Aristotle vs Plato - Comparison & Difference

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      Aristotle was a disciple of Plato, but he disagreed with some of Plato's contentions. The Poetics is quite correctly considered to be a covert answer to Plato's charges against poetry. Plato had declared poetry to be the mother of lies: Aristotle set out to prove that it was not so. At the same time, while the originality of Aristotle cannot be denied, his debt to Plato has also to be acknowledged. Indeed Aristotle takes several hints from his master, elaborates them and modified them to create his own theories.

Similarities Between Plato and Aristotle

      Firstly, both Greek thinkers considered poetry to be an imitative art. Secondly, they agreed that poetry arouses emotions; thirdly, that poetry produces pleasure; and fourthly, that poetry has an effect on the human personality. They also looked at poetry from a utilitarian perspective.

Differences Between Plato and Aristotle

      One may wonder how there can be any differences between Plato and Aristotle when in so many basic things they agree. But in fact, they differed widely in their conclusions because they differed greatly in their approach and objectives. In all the views listed above, Plato made conclusions derogatory to poetry while Aristotle defended it.

1. Plato was an idealist who set out re-shape human life, while Aristotle was a realist trying to reorganize human knowledge. Plato believed the idea to be real and the phenomenal world to be a shadow of idea and therefore, unreal. But Aristotle believed in the world of senses as being real. He believed that the physical world should form the basis of any scientific study. He moves from the real to the ideal, from the particular to the general.

2. Plato and Aristotle were different by temperament on account of one being an idealist and the other a realist. Aristotle preferred observation and analysis, the tools of the scientist by which he could arrive at conclusions.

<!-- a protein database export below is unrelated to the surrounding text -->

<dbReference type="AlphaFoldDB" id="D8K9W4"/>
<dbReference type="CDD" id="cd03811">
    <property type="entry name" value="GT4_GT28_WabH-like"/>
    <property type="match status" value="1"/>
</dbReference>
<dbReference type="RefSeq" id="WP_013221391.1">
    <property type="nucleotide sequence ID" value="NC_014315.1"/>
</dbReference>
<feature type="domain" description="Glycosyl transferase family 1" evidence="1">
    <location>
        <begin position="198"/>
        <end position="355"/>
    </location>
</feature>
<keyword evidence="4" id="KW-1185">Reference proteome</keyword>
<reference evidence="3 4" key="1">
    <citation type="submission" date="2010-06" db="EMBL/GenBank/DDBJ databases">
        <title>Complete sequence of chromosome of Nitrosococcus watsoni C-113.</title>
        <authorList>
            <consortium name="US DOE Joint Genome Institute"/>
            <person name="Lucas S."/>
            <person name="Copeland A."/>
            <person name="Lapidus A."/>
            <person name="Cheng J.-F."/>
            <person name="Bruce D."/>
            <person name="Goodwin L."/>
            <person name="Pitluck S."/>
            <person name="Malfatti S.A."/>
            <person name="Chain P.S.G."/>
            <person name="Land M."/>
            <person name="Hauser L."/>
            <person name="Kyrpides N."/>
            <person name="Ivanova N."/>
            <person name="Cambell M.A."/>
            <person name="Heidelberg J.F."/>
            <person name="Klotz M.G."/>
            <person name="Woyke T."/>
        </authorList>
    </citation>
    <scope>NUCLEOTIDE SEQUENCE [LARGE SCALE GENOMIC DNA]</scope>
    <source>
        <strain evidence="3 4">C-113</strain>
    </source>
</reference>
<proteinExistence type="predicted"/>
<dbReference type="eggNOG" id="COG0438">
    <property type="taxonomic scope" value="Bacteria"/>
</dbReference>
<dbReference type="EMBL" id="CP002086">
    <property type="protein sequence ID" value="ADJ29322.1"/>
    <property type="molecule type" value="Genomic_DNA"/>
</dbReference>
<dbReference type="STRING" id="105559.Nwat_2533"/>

3. Coming after Plato, and possessing a scientific mind, Aristotle is more comprehensive and systematic than his master. He has a passion for "classification".

Aristotle's Answer to Plato on Poetry

      Though Plato used the word "imitation" for poetry, he did so in a derogatory sense. Aristotle, too considered poetry as imitation, but interpreted it as a "creative" process, Plato considered imitation as mere mimicry. Aristotle widens its scope and insists that it can never be mere mimicry but has to possess the basic essence of Truth. Thus a poet is greater than a philosopher or historian, for he creates Something new by imitating reality. And, within reality, there are also emotions.

      While Plato compared poetry with painting, Aristotle compares it to music. It is thus that Aristotle successfully refutes Plato's charge of poetry imitating mere externalities; for like music, poetry captures the soul, or essence of experience, internal as well as external.

      Plato considered poetry to be a copy of natures as it is; Aristotle gives it the scope of being Concerned with what ought to be" or what can be". Thus poetry idealizes the reality.

      Plato condemns the very fact that poetry arouses emotions. He considered these emotions to be bad for humanity and hence, to be curbed if not avoided. Aristotle, however, insists that these emotions should find expression - a saner view than Plato's.

      Plato regarded poetry to have a bad influence morally, intellectually and emotionally. But Aristotle proves that in all these respects, poetry is to be praised for its good and healthy influence. His theory of Catharisis tries to show that the effect of poetry can be healthy.


      Plato and Aristotle thus differed widely in their views. Though their basic premises were similar, they arrived at opposite conclusions because their methods and objectives were different. Aristotle proceeded from things to ideas, while Plato went from ideas to things. Aristotle was scientific; Plato was metaphysical. It is this basic difference that forms the background to their views on poetry.

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